“I wanted to grow up to be Katie Couric.”

by Molly Gibbs

April 16, 2018

Brooke Glatz ’17 discusses her experiences as an NBC Page.

Brooke Glatz '17 standing next to a Today Show sign
Brooke Glatz '17 at her job at the Today Show

“I was one of those kids that didn’t want to grow up to be a soccer star or anything like that, I wanted to grow up to be Katie Couric,” Brooke Glatz, a 2017 graduate of the broadcast and digital journalism program, says about her passion for broadcast journalism.

Glatz was one of 23 Newhouse students who interned with NBC for the 2016 Summer Olympics. She says the experience encouraged her to apply for the NBCUniversal Page Program, a 12-month rotational program that allows participants to develop skills and knowledge of the media industry on the job. Selection for the Page Program is highly competitive, with thousands of applicants vying for about 20 spots quarterly..

During her year in the Page Program, Glatz worked on projects for the MSNBC programs “Hardball with Chris Matthews” and the weekend "Today Show,” and moved between departments like ad sales, entertainment booking and brand ambassadorship.

Glatz recently sat down with student reporter Molly Gibbs to discuss her experience working as an NBC Page.

Tell me about your time with the Page Program.

I got accepted into the Page Program 2 1/2 weeks before I graduated, and then I started [the program] two weeks after graduation, so I really jumped right into it. I had a mini assignment for a month with MSNBC, then I went into a full, three-month assignment with ad sales and client development. At the same time, I had an assignment with “The Today Show,” so I would be there every Saturday and Sunday from 2 to 9:30 a.m. helping with the production of the weekend "Today Show.” After that I did entertainment booking with “The Today Show.” And now I’m in my final assignment, which is WNBC creative services and promos, so working with their brand marketing for the local news channel in New York.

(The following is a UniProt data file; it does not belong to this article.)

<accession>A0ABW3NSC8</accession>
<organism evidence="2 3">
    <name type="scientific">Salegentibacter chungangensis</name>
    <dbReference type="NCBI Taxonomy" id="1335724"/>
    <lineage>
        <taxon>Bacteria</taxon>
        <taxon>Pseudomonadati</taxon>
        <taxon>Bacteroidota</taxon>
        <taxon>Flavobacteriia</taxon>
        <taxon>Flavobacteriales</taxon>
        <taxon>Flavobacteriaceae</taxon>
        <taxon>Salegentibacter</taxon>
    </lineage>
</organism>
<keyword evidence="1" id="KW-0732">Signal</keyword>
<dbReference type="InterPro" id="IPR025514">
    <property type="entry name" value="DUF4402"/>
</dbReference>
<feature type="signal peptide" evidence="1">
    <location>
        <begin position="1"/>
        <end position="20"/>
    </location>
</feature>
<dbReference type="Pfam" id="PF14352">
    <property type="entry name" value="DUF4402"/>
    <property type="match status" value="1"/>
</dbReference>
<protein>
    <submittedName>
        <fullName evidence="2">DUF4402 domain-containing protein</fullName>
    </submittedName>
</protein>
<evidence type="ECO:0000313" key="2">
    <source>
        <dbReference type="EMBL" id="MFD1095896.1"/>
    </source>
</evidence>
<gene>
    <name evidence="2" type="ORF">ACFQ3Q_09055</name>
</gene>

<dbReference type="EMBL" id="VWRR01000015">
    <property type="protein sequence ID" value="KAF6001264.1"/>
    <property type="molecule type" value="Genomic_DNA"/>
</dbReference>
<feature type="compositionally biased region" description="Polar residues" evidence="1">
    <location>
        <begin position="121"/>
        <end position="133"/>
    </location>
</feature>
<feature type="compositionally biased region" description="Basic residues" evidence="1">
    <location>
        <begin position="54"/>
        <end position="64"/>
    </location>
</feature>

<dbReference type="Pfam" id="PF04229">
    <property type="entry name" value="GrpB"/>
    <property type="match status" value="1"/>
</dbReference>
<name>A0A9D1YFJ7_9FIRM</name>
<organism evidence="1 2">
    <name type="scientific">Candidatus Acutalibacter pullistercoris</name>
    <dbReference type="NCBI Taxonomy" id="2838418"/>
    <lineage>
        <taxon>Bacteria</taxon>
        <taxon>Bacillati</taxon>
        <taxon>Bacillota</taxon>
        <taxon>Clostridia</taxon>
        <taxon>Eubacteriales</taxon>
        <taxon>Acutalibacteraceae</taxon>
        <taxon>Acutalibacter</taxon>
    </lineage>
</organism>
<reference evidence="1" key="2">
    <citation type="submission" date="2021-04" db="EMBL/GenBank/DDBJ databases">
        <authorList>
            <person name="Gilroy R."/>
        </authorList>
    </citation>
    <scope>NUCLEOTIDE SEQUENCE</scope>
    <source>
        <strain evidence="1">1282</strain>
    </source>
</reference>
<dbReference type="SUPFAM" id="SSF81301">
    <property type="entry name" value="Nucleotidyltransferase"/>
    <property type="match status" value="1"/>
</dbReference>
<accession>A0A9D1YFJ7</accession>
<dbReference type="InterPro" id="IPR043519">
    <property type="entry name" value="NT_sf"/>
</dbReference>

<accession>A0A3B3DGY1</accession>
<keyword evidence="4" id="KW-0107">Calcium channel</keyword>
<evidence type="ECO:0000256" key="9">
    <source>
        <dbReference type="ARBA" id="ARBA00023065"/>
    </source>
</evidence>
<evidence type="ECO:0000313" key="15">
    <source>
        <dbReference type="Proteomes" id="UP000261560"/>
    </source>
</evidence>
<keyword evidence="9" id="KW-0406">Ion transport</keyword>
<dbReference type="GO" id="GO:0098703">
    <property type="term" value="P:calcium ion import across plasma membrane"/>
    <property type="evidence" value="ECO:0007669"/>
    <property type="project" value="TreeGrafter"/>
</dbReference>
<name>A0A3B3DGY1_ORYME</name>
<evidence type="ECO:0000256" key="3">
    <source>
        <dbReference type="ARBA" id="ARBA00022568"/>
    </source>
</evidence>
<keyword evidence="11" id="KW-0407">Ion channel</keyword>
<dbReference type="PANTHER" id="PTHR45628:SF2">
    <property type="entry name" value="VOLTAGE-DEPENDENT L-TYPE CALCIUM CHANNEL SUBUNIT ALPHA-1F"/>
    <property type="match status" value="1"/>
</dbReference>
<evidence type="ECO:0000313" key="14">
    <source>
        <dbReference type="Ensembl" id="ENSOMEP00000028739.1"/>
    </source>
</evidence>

What have been some of the biggest challenges?

I’ve learned a lot about what it takes to be successful in a workplace, what it takes to make good impressions when you only have three months before you move on to your next assignment. Every minute counts. You have to always be on and always be thinking, “What can I be doing to make the lives of the people around me better?” And I think that having that mindset is really what helps you get the part and what makes you shine.

You were one of 23 Newhouse students who worked as NBC interns during the 2016 Summer Olympics in Rio de Janeiro. What was that experience like? 

Genuinely, that was the craziest month of my life. I was working seven days a week with 44 other interns and our whole team. [It was] a really solid team. They let us work together, they let us learn to take leadership when we could. It really is the reason that I was so set on doing the Page Program when I graduated because I knew that this is the company culture that I want to be a part of, one that’s really nice and inclusive and people are genuinely trying to help each other out and have the whole team be successful.

What’s something you wish you had learned sooner?

I think that just through talking to people and observing what’s going on around me, I now know that there’s no linear path. You can be in something, realize that’s not for you and switch. I think that’s invaluable to learn that you don’t just have to be a reporter, you don’t just have to be a producer. You can make your own path based on what you want, what’s going to make you happy.

If you had to give one piece of advice to current students what would you tell them?

Positivity breeds positivity. When you have a positive attitude, it encourages other people to have a positive attitude. And when you have a positive outlook on life, you attract that same sort of nature and that same sort of energy. That, and my other life motto which is: you can never diminish your own light by helping someone else’s shine brighter. If anything, you might learn something and they might teach you something. Never be afraid to lend your help because you never know what you’re going to learn from it, you never know when it might come back and help you and you never know how successful you could help that person be.

Molly Gibbs is a freshman photography major at the Newhouse School.